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ERIC Number: ED392060
Record Type: Non-Journal
Publication Date: 1994
Pages: 14
Abstractor: N/A
Reference Count: N/A
Changing Perceptions in "Adam Bede."
Loges, Max L.
From the very beginning of "Adam Bede," the idea of sight or perception is emphasized. Indeed by reference to a quotation from Wordsworth, George Eliot announces the purpose of the novel: to reveal clearly, to remove from the shade. While most of the characters in "Adam Bede" do not perceive events clearly and must have their erroneous opinions cast into the searching light of truth, Adam in particular must learn to see and to forgive as his perception of Hetty, Arthur, and himself is forever altered. When the reader/student first sees Adam, the impression is left that Adam believes he sees things just as they really are. While quite early in the novel, Adam recognizes that his attitude towards his father is faulty, his attitudes toward other people are more problematic. When Adam finds Hetty in the garden at Hall Farm, he misreads her, interpreting her actions in light of his own interest in her. Similarly he misinterprets the relationship between Arthur and Hetty. Through the novel, Adam is led, through a series of painful adjustments, toward a mature perception of Hetty and Arthur. While it is clear at the end of the novel that Adam still has much to learn about human relationships, as can be seen by his courtship of Dinah, it is clear that he has made major progress. Literature instructors may find this reading of "Adam Bede" helpful in their teaching of the novel. (TB)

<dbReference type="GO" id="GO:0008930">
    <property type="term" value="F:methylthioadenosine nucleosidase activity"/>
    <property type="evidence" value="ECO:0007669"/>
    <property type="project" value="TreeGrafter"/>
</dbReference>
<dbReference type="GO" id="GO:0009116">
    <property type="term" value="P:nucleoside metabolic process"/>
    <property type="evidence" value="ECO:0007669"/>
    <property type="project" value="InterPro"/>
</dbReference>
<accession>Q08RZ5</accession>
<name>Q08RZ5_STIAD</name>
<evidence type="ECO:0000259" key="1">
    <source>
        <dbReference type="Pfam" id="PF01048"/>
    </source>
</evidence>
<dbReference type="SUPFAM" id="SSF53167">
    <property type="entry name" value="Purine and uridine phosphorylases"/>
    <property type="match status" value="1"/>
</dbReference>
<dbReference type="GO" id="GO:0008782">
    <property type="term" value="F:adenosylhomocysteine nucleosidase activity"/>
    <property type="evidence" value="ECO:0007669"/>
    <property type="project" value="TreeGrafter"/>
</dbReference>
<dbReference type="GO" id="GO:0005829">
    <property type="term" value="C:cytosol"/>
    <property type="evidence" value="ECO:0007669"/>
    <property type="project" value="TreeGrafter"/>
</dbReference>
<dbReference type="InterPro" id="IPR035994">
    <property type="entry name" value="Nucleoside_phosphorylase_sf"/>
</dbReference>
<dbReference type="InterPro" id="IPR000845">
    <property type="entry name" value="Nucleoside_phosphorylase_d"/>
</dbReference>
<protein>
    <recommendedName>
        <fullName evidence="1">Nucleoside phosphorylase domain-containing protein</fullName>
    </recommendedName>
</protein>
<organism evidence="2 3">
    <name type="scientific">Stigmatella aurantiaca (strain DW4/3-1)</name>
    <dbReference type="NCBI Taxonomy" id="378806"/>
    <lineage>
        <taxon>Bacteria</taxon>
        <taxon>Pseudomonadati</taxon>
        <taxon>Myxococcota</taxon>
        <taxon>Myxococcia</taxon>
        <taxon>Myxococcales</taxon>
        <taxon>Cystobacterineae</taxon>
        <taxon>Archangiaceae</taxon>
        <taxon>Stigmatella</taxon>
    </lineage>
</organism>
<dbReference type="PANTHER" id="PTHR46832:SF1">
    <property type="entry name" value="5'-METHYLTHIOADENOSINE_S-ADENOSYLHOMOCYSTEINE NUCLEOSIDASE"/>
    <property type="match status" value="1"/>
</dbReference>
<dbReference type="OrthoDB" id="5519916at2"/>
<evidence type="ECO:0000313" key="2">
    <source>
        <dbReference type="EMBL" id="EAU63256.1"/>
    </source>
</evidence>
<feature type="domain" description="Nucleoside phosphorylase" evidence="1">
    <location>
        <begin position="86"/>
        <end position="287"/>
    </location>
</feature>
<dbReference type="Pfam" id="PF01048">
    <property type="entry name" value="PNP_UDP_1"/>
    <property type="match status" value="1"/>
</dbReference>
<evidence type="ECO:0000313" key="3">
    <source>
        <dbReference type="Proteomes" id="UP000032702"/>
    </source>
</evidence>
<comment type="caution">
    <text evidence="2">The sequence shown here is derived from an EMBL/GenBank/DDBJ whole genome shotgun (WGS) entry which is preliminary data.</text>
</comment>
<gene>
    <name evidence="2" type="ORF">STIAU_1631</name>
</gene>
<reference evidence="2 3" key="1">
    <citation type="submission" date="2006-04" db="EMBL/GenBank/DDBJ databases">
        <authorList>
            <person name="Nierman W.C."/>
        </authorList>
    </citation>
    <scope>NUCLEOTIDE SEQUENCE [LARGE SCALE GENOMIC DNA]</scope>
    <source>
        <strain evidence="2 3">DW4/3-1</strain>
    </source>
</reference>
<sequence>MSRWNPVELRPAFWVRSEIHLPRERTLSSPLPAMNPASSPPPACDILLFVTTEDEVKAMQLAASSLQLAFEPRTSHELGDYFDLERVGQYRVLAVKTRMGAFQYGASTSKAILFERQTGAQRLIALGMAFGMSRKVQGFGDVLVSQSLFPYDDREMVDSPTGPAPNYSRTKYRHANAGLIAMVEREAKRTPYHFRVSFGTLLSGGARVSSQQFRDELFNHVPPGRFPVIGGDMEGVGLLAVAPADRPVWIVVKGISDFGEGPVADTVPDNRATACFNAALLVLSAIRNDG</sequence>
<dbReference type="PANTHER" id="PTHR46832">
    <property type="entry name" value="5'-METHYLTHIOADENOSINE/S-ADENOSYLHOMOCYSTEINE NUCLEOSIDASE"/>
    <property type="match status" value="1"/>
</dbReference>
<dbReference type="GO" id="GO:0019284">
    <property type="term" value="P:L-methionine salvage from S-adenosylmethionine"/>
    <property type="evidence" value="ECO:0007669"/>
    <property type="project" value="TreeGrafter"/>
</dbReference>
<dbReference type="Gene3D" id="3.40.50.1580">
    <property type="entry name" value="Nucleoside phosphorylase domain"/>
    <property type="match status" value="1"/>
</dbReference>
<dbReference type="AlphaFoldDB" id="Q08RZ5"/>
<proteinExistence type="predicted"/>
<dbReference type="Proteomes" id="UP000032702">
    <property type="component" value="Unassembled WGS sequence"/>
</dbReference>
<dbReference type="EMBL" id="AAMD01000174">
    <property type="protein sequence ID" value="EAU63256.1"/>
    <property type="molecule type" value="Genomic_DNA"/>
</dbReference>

Publication Type: Opinion Papers
Education Level: N/A
Audience: N/A
Language: English
Sponsor: N/A
Authoring Institution: N/A